Ernst Barlach: Singing Man

Ernst Barlach (1870-1938), Singing Man, 1928, zinc, height: 49.3 cm

Ernst Barlach‘s lifework contains countless motifs, which the artist seized upon in his different creative phases and restyled – such as a reader, beggar, witch or singer. Barlach‘s affinity for music – he loved Bach, Beethoven, Schubert and Mozart, but also The Threepenny Opera by Bert Brecht with music from Kurt Weill – is expressed in many different ways in his artistic and literary works. His Singende Mann (The Singing Man) is one of his most famous sculptures. A young man has his eyes closed and is concentrating on his singing. As was so often the case, the artist has presented a seemingly lapidary situation. In the compression and timelessness Barlach again refers to fundamental human statements, whose expression can be understood independently from culture.

It is not about a specific song or a famous singer: the sense of being engrossed in singing without purpose or aim is reflected in the sculptural work. We could encounter such a man anywhere and at any time. The posture of the Singing Man initially seems somewhat unusual: the motif of the raised right leg with hands clasped around it is borrowed from Oriental art and Buddhist sculpture. Just like Egyptian art and the North-American Indians they regularly provided inspiration for Barlach.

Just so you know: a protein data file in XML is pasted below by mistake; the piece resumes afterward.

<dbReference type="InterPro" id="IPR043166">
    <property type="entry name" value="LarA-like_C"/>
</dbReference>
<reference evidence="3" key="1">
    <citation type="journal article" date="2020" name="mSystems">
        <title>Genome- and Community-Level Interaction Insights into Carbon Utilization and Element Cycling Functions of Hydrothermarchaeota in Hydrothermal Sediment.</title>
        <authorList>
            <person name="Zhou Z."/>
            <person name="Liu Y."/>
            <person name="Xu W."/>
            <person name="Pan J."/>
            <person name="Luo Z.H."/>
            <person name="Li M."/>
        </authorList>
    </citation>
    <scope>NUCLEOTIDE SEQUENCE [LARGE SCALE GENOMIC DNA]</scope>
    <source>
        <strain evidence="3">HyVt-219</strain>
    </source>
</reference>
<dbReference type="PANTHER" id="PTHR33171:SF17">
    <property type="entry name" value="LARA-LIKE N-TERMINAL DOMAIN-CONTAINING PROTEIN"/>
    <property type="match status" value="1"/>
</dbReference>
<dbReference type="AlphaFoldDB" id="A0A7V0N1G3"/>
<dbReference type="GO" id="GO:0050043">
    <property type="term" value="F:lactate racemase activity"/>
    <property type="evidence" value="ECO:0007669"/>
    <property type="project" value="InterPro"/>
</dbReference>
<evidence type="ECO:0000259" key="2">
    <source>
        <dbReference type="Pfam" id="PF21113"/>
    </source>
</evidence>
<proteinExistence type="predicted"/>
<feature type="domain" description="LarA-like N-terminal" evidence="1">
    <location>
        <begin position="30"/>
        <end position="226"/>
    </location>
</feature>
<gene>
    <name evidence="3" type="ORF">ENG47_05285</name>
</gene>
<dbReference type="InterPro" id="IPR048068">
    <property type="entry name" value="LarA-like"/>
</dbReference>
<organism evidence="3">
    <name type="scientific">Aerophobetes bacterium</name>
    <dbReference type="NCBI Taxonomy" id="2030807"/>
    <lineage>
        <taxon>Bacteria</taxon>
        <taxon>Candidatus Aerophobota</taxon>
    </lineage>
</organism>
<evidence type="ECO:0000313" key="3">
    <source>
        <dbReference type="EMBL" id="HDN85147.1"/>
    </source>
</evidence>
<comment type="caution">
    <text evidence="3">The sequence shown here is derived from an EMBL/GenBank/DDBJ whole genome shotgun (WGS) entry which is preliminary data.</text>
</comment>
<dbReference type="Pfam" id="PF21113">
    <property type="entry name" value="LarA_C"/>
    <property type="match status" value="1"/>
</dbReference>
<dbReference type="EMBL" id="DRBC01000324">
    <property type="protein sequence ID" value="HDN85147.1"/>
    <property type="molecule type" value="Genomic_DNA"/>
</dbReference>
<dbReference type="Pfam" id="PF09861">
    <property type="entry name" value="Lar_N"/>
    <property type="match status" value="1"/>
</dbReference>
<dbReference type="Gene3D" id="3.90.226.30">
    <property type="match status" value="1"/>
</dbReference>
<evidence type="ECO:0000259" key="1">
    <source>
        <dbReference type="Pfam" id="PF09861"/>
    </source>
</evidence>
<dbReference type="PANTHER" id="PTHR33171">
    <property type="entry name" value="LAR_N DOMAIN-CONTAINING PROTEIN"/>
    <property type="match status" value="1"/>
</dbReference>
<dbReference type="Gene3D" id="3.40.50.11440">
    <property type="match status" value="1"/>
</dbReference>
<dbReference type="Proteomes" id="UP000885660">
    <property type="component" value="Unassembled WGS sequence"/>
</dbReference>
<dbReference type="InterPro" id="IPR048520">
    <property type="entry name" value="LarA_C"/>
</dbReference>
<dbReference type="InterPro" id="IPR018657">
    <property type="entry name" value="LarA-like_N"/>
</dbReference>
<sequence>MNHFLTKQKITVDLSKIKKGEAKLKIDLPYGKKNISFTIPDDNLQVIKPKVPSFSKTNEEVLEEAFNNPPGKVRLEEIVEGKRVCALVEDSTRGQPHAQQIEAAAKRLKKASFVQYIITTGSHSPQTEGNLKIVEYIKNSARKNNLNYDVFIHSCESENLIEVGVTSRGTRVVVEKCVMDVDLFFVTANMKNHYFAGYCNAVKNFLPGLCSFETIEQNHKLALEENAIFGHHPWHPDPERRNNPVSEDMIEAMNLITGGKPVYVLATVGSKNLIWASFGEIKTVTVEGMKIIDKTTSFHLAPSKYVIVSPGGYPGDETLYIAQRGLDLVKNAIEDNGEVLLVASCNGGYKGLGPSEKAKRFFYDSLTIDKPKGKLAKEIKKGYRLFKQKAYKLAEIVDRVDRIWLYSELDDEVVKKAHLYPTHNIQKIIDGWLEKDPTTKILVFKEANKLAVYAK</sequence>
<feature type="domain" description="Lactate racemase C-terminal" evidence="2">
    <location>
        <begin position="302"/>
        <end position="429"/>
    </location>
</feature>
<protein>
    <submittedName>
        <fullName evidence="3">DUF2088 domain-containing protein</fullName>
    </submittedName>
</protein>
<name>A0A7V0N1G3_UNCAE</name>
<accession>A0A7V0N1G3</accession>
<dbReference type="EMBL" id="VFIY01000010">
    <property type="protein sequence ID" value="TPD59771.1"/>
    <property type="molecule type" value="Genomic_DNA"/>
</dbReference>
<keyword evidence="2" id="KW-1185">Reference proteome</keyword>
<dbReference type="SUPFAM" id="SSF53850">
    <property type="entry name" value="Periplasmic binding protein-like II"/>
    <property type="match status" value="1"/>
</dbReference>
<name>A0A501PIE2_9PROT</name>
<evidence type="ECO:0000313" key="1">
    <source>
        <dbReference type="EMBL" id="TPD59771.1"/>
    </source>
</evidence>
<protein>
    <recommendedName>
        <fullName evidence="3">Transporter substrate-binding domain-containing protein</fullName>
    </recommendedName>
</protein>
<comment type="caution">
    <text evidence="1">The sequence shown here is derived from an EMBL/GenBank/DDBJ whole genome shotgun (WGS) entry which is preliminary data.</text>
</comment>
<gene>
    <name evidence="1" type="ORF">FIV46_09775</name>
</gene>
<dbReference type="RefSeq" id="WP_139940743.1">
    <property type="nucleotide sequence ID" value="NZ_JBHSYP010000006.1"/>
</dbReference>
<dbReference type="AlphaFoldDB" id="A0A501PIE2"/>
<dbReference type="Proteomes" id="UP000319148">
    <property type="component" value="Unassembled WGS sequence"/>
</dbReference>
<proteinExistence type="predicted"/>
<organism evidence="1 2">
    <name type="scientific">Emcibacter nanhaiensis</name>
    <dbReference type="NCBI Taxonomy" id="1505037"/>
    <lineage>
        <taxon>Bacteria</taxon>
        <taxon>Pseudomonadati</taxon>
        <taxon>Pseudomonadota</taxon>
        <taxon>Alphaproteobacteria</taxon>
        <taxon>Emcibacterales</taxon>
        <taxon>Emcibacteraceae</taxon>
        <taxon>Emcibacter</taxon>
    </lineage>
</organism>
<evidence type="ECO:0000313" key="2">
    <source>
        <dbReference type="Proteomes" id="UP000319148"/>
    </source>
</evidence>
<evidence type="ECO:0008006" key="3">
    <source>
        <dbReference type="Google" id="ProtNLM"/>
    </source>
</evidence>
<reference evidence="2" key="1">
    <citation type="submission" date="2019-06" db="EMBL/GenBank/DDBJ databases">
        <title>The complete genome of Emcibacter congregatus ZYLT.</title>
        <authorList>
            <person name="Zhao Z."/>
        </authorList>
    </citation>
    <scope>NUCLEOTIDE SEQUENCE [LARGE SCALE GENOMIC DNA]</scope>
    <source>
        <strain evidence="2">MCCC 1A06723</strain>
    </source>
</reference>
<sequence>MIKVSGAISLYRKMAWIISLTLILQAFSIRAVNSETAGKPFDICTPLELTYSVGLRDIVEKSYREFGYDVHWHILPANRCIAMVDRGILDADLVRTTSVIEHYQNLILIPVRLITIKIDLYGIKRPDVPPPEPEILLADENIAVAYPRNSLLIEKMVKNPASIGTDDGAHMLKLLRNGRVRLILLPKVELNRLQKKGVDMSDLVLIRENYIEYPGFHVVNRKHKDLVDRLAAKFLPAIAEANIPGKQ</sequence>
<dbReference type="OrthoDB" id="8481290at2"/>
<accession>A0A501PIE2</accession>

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Text: V. P.

The exhibit refers to:

Mecklenburg until 1945

Look here for the original exhibit:

Ernst Barlach Stiftung Güstrow

Ernst Barlach Stiftung Güstrow

Heidberg 15
18273 Barlachstadt Güstrow

office@barlach-stiftung.de

www.ernst-barlach-stiftung.de